Skip to main content.

Agencies to Launch Randomized Controlled Trial for Valley Fever

Federal Agencies Get Involved

Fellowship Story Showcase

Agencies to Launch Randomized Controlled Trial for Valley Fever

Audience members listen in as expanding research into valley fever is discussed at a symposium on September 23, 2013. Henry A. Barrios/The Californian
Reporting on Health Collaborative
Tuesday, September 24, 2013

BY RACHEL COOK, Reporting on Health Collaborative

The Centers for Disease Control and Prevention and the National Institutes of Health will launch a randomized controlled trial to get a better understanding of how to treat valley fever, officials announced in Bakersfield Monday.

The endeavour, announced on Day 1 of a two-day valley fever symposium, will cost millions of dollars and involve roughly 1,000 patients. The trial could help determine the best practices for treating the fungal infection.

It will take researchers at least a year to determine where the trial will be conducted and which clinical partners will participate, said Dr. Francis Collins, director of the NIH.

“It will take some time to mount this trial, to plan it, to put it forward, but I just want to assure all of you from this part of California that we’re serious about trying to get some of those answers even in the face of difficult budget times,” Collins said.

Kern County, and the San Joaquin Valley generally, are a valley fever hot spot.

“What we’ve seen is a steady increase in the number of diagnosed cases of valley fever, or coccidioidomycosis,” said Dr. Thomas Frieden, director of the CDC. “We don’t know why that’s happened and there’s a lot that we need to learn.”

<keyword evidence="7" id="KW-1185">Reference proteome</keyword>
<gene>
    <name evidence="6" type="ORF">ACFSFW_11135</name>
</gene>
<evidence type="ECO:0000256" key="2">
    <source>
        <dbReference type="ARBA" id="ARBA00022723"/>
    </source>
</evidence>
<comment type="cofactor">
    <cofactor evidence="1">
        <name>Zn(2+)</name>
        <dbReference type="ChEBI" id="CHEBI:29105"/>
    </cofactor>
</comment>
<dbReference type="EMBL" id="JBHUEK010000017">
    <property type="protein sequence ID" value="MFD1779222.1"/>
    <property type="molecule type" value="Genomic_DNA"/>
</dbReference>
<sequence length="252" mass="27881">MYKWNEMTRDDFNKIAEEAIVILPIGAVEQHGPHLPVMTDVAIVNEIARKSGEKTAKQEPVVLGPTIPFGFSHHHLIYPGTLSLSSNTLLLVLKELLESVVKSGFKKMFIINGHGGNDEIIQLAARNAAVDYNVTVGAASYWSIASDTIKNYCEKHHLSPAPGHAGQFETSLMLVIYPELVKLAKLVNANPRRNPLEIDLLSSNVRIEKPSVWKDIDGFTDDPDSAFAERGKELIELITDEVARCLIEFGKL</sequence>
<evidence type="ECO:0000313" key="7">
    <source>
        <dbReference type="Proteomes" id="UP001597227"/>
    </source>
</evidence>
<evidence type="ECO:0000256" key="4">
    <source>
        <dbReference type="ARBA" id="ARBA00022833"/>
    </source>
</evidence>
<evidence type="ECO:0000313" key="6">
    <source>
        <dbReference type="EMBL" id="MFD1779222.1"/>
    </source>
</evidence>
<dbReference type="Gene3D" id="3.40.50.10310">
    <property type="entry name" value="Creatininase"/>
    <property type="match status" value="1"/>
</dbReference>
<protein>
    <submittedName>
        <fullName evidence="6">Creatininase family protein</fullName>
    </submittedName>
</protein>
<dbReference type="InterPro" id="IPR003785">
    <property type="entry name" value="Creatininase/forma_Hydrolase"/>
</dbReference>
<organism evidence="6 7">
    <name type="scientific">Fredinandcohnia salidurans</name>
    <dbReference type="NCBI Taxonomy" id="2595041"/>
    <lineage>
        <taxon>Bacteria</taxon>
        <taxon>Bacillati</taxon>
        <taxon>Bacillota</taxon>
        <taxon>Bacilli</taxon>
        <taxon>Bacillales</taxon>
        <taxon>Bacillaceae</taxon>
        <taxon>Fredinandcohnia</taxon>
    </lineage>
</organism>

Symposium participants called the announcement a major development in the fight against valley fever. The news comes after U.S. Rep. Kevin McCarthy, R-Bakersfield, who spearheaded the symposium, courted the leaders of the CDC and NIH for months about valley fever.

The trial will involve some 1,000 people diagnosed with community-acquired pneumonia, the most common presentation of valley fever. One half will be randomly chosen to receive a traditional antibiotic used to treat bacterial pneumonia and placebo; the other half will be treated with the antibiotic plus fluconazole, an anti-fungal medication frequently used to treat valley fever.

The patients will be tested immediately and then every two weeks to see if they have valley fever and which treatments prove most effective. Collins said the trial will spread awareness about the disease and educate people about diagnostics and treatment.

“We all recognize that there’s more that needs to be done. There’s so many unknowns (about valley fever),” Collins said. “We don’t know exactly what the right treatment is for people who become infected with this fungus.”